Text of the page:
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Seniors between age 65 through 74 are reducing death rates from heart disease and stroke but those under 65 are seeing their death rate increase.


Health & Medicine for Senior Citizens

CDC report finds 200,000 heart disease and stroke deaths could have been prevented in 2010

With Obamacare, more Americans should be saved, as more will have access to health coverage and preventive care, including young people, other medically underserved groups

Aug. 3, 2013 - Preventable deaths from heart disease or stroke declined faster in 2010 among senior citizens age 65 through 74 years compared to those under age 65. The bad news is these 65 through 74 seniors still have the highest death rates for those under 75. And, over half of these preventable deaths were people who had not reached their 65th birthday.

Among all those under 75 in the U.S. more than 200,000 preventable deaths from heart disease and stroke occurred in 2010, according to a new Vital Signs report from the Centers for Disease Control and Prevention. 

The report looked at preventable deaths from heart disease and stroke defined as those that occurred in people under age 75 that could have been prevented by more effective public health measures, lifestyle changes or medical care. 

Cardiovascular diseases, including heart disease and stroke, kill nearly 800,000 Americans each year, or one in three deaths.  However, the report notes that most cardiovascular disease can be managed or prevented in the first place by addressing risk factors.

While the number of preventable deaths has declined in people aged 65 to 74 years, it has remained unchanged in people under age 65.  Men are more than twice as likely as women — and blacks twice as likely as whites — to die from preventable heart disease and stroke.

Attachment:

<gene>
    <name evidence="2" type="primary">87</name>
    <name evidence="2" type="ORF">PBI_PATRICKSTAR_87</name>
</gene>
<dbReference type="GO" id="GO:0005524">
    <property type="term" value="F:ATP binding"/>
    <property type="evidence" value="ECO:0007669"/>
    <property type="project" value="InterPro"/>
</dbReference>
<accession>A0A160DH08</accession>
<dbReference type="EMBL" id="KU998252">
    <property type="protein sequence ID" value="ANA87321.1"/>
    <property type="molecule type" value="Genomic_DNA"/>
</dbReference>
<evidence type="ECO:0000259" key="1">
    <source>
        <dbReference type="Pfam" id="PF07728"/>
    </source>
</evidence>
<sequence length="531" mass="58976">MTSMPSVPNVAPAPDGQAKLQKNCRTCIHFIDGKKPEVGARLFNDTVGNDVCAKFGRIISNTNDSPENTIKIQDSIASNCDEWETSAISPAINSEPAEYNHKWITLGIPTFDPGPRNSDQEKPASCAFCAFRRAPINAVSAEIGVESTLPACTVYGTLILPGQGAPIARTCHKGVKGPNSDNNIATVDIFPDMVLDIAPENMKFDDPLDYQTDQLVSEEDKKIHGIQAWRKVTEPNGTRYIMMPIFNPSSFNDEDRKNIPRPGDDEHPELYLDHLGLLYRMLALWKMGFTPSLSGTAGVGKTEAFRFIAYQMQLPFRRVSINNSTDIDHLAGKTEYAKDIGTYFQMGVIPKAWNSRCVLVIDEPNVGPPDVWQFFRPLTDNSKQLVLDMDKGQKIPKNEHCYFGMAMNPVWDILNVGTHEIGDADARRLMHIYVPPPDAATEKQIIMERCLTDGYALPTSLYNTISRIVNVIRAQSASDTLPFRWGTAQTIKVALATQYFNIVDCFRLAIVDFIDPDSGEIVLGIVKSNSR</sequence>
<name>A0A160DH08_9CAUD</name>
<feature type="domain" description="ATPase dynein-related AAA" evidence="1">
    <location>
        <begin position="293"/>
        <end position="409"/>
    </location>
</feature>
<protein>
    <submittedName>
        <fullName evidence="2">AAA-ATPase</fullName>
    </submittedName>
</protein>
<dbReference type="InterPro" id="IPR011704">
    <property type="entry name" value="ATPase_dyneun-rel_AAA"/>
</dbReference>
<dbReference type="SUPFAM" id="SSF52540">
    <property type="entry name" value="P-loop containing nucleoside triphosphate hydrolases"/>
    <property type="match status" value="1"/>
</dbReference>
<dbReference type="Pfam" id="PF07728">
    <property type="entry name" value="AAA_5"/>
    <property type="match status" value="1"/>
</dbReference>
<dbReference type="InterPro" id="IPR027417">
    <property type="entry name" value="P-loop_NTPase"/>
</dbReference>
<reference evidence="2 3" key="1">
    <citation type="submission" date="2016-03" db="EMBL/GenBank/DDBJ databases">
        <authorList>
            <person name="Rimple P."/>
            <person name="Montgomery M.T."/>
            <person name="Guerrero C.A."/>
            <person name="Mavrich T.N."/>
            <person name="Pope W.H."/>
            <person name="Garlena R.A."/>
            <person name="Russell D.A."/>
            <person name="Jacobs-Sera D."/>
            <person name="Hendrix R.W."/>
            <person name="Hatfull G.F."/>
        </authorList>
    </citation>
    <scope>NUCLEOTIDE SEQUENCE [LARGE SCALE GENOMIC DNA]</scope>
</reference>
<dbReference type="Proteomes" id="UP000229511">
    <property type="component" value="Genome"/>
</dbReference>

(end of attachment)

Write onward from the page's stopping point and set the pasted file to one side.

“Despite progress against heart disease and stroke, hundreds of thousands of Americans die each year from these preventable causes of death,” said CDC Director Tom Frieden, M.D., M.P.H. “Many of the heart attacks and strokes that will kill people in the coming year could be prevented by reducing blood pressure and cholesterol and stopping smoking.”


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Key facts in the Vital Signs report about the risk of preventable death from heart disease and stroke:

   •  Age: Death rates in 2010 were highest among adults aged 65-74 years (401.5 per 100,000 population).  But preventable deaths have declined faster in those aged 65–74 years compared to those under age 65.

   •  Race/ethnicity: Blacks are twice as likely—and Hispanics are slightly less likely—as whites to die from preventable heart disease and stroke.

   •  Sex: Avoidable deaths from heart disease, stroke and high blood pressure were higher among males (83.7 per 100,000) than females (39.6 per 100,000).  Black men have the highest risk. Hispanic men are twice as likely as Hispanic women to die from preventable heart disease and stroke.

   •  Location: By state, avoidable deaths from cardiovascular disease ranged from a rate of 36.3 deaths per 100,000 population in Minnesota to 99.6 deaths per 100,000 in the District of Columbia.  By county, the highest avoidable death rates in 2010 were concentrated primarily in the southern Appalachian region and much of Tennessee, Arkansas, Mississippi, Louisiana, and Oklahoma.  The lowest rates were in the West, Midwest, and Northeast regions.